Ohio State University, one of the largest public universities in the nation, grants domestic-partner benefits for its employees. Its president, Karen Holbrook, opposes Issue One.
“Ohio State competes in a global marketplace for the best and brightest,” Holbrook said in a statement. Legal challenges to those benefits could harm “our institution’s ability to remain competitive with other employers and institutions of higher learning.”
Atty. Gen. Jim Petro, a Republican calls the measure “broad, intolerant and unnecessary,” and says it could “spark endless lawsuits that cost taxpayers money.”
The Ohio Campaign to Protect Marriage, the main group promoting the measure, said the amendment would do nothing to take away the rights of unmarried couples, including benefits that arise from “contracts between private parties.”
The group’s chief spokesman and strategist, Phil Burress, is president of the Cincinnati-based Citizens for Community Values, which started as a prayer group in the early 1980s and gained national recognition for its lobbying against pornography shops in Cincinnati.
Burress is a bit of an unusual leader for the sanctity-of-marriage cause, having publicly blamed a 25-year addiction to pornography for the failure of his first two marriages. He is married for the third time, saying that he has broken his addiction and wants to help preserve heterosexual marriage as “the most important institution ever created in the history of the world,” as he described it to ABC News a week and a half ago.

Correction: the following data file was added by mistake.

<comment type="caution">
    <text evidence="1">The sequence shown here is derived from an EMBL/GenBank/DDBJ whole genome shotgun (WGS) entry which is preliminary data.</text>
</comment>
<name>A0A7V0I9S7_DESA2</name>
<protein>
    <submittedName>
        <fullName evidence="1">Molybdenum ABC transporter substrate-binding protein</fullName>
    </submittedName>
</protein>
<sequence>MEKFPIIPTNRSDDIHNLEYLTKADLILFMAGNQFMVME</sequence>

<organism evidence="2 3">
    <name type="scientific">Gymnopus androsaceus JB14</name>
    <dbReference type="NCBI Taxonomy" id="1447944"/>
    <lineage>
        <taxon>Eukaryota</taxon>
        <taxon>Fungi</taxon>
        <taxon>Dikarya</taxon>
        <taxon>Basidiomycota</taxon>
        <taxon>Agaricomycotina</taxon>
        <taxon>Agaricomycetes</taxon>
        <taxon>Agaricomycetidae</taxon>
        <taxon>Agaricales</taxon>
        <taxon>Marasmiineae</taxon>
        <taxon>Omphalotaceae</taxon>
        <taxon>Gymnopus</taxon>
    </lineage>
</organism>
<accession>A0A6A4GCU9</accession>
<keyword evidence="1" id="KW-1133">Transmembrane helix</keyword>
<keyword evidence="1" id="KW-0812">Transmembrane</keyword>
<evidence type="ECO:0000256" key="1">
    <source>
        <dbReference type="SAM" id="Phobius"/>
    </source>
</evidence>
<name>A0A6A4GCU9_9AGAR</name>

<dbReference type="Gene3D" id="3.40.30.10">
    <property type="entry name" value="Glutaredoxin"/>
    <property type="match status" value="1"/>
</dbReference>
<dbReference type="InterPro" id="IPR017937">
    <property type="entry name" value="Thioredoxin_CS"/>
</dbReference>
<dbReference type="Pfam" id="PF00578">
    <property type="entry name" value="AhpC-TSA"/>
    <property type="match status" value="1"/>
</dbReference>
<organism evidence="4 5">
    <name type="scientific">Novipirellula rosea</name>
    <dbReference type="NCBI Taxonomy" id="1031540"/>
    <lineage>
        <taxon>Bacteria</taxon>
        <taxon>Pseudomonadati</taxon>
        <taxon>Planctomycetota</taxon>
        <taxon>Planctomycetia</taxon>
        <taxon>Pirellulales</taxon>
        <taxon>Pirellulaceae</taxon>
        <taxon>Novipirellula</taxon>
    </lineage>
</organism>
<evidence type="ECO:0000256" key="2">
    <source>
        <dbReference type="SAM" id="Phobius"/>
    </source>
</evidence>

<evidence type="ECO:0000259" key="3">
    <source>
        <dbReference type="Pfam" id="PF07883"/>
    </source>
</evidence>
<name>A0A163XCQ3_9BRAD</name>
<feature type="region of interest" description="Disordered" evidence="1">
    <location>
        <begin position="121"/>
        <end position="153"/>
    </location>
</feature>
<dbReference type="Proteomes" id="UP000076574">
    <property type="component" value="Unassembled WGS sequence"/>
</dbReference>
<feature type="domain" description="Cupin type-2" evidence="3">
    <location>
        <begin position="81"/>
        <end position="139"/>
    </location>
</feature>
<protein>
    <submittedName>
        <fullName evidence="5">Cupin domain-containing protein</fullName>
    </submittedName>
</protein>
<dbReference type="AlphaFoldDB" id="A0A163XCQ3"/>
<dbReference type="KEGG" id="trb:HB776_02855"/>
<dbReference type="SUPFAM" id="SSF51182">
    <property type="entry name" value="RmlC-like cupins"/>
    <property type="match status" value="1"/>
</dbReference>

David Fleischer, director of organizing and training for the National Gay and Lesbian Task Force, said his group was focusing its efforts for a gay-rights victory on Oregon because the state had a history of defeating ballot initiatives widely interpreted as anti-gay, and because the state’s relatively small size offered more of an opportunity for “voter-to-voter” conversations.
“There’s an incredible opportunity to talk to people about it. The point we’re making is, do you want to have unequal treatment of gays and lesbians,” Fleischer said. “And most voters, when they really think about that, they say no, they don’t want to do that.”
Gay-rights advocates said they had some hope that Michigan would defeat the measure on its ballot -- there is labor opposition there -- but held out no real hope that the measures would not be approved in Arkansas, Georgia, Kentucky, Mississippi, Montana, North Dakota, Oklahoma and Utah.
In Georgia, the debate turned personal Friday after Tess Fields wrote an impassioned editorial in the Atlanta Journal-Constitution about her relationship with her mother, Sadie Fields, a prominent advocate of the same-sex marriage ban.
When her mother discovered Tess was a lesbian, she came to her workplace and disowned Tess publicly, “screaming, and told me I was ‘dead’ to the family,” she wrote. Her mother’s religion, Fields wrote, “has left us not merely splintered, but broken.”
Sadie Fields, director of the Christian Coalition in Georgia, said she loved her daughter.
“I would give my life for her, but I can’t affirm her in her choices,” she said. “It’s not just about me and my daughter. It’s about the future of this country.”
Staff writer Ellen Barry in Atlanta contributed to this report.